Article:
Wednesday, June 5, 2013

On The Soapbox: Marriage, Race and God

I don't normally climb up on my soap box and preach, but this week I have three times been poked just hard enough to make that climb.  I am sure I will get a lot of hacked off readers for this, but the beauty of it all is I really don't care.

I loathe politics.  I am neither red or blue and I think politicians lie.  The other day I read some diatribe written by some dude that proclaims to be just to the right of republican.  His beef?  Gay marriage.  I refuse to reassemble his arguments here but suffice it to say his bottom line is that gay marriage is sick, immoral and disobedient to God. His platform included a proclamation to Republicans that if they were true Republicans, they would agree.  I don't remember the guy's name and I wouldn't print it if I did because I do not want to support anything he says.  If I were a Republican, I would be appalled that he is single handedly undermining the more relevant issues of the Republican platform.  I would stand up for the more critical issues of my party and leave love alone.  Love is not heterosexual and it is not partisan.

Cheerios has a commercial where a little girl asks her mom if Cheerios is good for the heart because daddy said it was.  The mother confirms - yes it is.  The little girl then goes to her father napping on the couch and pours a box of Cheerios on his chest (knowing that is where his heart is located.)  Cute?  You bet.  I love that commercial.  I saw it at least three times before it registered that the couple is bi-racial and the beautiful little girl is of mixed race.  I loved the commercial even more.  However, there has been a very public backlash against this commercial - name calling, complaints, outright proclamations of disgust.  I am shocked and disappointed. I thought we, humanity, had evolved from that.  And I wonder - IF the parents were both Caucasian and the little girl bi-racial;  the unspoken message that the couple had adopted her, would it THEN be acceptable?  Love isn't race specific.

Finally, I had a discussion with a friend who is heavily involved in her church.  I admire her dedication to her church family, I respect her deeply held beliefs.  She believes that those who have not accepted Jesus Christ as their Lord and Savior as the ONLY way to salvation are damned to hell. And that's where we part.  I believe in God but I no longer attend any churches or belong to a specific religion.  I was once asked by a pastor why I had not become a member of the church I attended for quite a few years.  I told him that I could not stand up and proclaim that Jesus is the ONLY way to God.  I cannot believe that a loving God would create so many vastly different, beautiful people and cultures, so many different belief systems, only to make the sweeping majority wrong in the end.  The more I think about it, the more I feel like organized religion is a function of the mortal demand to manage God.  If God is love, He loves us all.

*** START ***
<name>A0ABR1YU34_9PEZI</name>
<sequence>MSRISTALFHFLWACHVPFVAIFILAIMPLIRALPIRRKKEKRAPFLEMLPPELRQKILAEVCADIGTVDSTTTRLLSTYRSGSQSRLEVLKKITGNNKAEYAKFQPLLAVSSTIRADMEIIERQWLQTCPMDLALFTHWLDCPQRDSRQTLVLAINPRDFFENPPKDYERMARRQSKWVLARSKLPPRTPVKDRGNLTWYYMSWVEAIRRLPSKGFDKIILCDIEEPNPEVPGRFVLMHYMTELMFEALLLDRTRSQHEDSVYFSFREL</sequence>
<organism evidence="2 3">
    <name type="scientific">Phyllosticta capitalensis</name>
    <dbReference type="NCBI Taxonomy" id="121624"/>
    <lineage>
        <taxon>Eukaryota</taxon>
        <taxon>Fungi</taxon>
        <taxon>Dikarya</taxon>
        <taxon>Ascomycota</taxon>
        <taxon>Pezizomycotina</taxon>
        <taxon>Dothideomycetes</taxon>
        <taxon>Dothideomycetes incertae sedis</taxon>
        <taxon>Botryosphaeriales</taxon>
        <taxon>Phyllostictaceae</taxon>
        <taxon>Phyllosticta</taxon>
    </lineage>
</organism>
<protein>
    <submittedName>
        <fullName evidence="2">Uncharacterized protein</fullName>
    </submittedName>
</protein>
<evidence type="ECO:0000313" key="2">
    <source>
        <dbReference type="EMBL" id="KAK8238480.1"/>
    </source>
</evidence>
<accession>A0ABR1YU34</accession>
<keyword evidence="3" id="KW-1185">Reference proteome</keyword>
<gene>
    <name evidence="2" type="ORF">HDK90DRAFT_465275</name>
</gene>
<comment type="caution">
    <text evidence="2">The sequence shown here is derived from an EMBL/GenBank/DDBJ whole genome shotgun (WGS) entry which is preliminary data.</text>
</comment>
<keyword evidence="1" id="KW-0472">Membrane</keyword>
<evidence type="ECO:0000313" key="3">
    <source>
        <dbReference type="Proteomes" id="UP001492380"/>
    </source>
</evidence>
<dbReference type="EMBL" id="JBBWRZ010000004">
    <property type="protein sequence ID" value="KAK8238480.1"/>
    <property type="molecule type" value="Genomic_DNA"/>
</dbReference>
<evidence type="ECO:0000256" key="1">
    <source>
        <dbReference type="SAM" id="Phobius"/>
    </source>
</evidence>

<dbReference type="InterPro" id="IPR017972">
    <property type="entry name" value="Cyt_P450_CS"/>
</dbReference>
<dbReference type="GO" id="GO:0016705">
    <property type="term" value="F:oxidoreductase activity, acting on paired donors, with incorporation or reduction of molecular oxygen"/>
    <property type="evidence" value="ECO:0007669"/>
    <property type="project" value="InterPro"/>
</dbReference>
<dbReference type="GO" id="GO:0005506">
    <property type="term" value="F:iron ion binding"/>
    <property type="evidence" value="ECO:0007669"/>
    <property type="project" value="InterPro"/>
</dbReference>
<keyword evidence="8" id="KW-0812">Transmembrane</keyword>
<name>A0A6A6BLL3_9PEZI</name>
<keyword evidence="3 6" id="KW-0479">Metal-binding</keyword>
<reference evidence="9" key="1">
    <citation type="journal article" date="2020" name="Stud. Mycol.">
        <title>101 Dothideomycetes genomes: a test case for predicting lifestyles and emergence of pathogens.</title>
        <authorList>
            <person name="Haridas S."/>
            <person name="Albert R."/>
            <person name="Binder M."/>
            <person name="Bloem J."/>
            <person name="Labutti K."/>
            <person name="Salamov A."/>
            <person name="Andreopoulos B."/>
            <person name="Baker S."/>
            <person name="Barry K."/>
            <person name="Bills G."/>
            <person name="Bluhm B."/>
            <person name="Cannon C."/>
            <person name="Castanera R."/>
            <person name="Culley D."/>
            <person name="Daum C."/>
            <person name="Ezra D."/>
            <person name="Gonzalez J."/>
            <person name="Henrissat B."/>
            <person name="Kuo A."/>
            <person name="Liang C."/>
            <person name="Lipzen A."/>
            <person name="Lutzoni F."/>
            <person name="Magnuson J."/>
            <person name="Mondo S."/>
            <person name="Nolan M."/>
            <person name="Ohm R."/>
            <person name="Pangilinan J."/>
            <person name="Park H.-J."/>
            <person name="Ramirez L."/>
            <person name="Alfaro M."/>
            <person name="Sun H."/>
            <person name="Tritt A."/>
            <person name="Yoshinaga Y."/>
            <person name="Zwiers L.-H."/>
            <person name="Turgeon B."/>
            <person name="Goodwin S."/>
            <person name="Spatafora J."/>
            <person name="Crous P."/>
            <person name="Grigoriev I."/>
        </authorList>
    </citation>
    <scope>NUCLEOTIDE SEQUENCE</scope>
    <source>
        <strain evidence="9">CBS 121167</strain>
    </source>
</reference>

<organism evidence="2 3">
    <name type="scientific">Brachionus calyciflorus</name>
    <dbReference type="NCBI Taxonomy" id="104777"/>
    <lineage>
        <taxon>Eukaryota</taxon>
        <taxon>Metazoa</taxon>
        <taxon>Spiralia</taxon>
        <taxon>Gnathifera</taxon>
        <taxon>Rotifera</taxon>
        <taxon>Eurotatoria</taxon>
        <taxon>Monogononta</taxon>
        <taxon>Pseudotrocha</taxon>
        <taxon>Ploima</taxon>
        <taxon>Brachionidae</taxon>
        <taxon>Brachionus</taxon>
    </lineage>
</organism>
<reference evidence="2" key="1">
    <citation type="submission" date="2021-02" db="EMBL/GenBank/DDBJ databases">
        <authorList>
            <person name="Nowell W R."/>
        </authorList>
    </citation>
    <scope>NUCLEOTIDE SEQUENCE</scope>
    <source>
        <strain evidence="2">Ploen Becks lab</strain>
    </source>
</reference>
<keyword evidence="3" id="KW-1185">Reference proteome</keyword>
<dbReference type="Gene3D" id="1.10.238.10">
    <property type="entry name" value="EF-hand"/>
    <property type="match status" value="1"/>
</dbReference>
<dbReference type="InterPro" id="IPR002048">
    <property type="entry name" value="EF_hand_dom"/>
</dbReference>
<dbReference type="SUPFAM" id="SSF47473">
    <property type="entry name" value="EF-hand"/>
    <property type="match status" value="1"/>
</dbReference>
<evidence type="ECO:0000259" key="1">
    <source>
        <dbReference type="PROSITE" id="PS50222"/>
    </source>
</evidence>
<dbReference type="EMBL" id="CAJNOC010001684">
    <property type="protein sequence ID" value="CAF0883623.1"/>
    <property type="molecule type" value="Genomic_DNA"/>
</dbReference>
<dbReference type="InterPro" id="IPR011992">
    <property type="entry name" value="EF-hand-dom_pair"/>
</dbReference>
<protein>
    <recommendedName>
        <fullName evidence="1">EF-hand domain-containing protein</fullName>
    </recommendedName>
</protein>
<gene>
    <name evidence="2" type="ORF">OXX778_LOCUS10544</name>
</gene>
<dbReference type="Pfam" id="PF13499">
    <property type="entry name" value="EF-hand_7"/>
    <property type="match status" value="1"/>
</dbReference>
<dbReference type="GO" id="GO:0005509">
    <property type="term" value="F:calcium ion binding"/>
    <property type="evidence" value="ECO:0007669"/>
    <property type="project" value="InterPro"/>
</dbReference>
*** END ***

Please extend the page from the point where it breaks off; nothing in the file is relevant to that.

I do not feel a need to back-up my beliefs with Bible quotes, philosophical arguments or political facts.  It's what I believe and I don't have to justify it to anyone.  That is freedom.

Judi Coltman is an author of mystery books.  She is currently working on her fourth novel.  Follow her at 
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  1. Well said, Judi. I agree with everything you said.

    I am an occasional church goer, but I believe what you believe. I certainly don't get on Facebook and constantly post scripture. That's not my style anyway, plus I know that there are people that feel they are being preached at.

  2. Thanks, Michelle! Faith is a personal thing, ya know? Who am I to say others are wrong? However, I am content and happy with my beliefs and owe no one an explanation.
    Thanks, so much, for responding.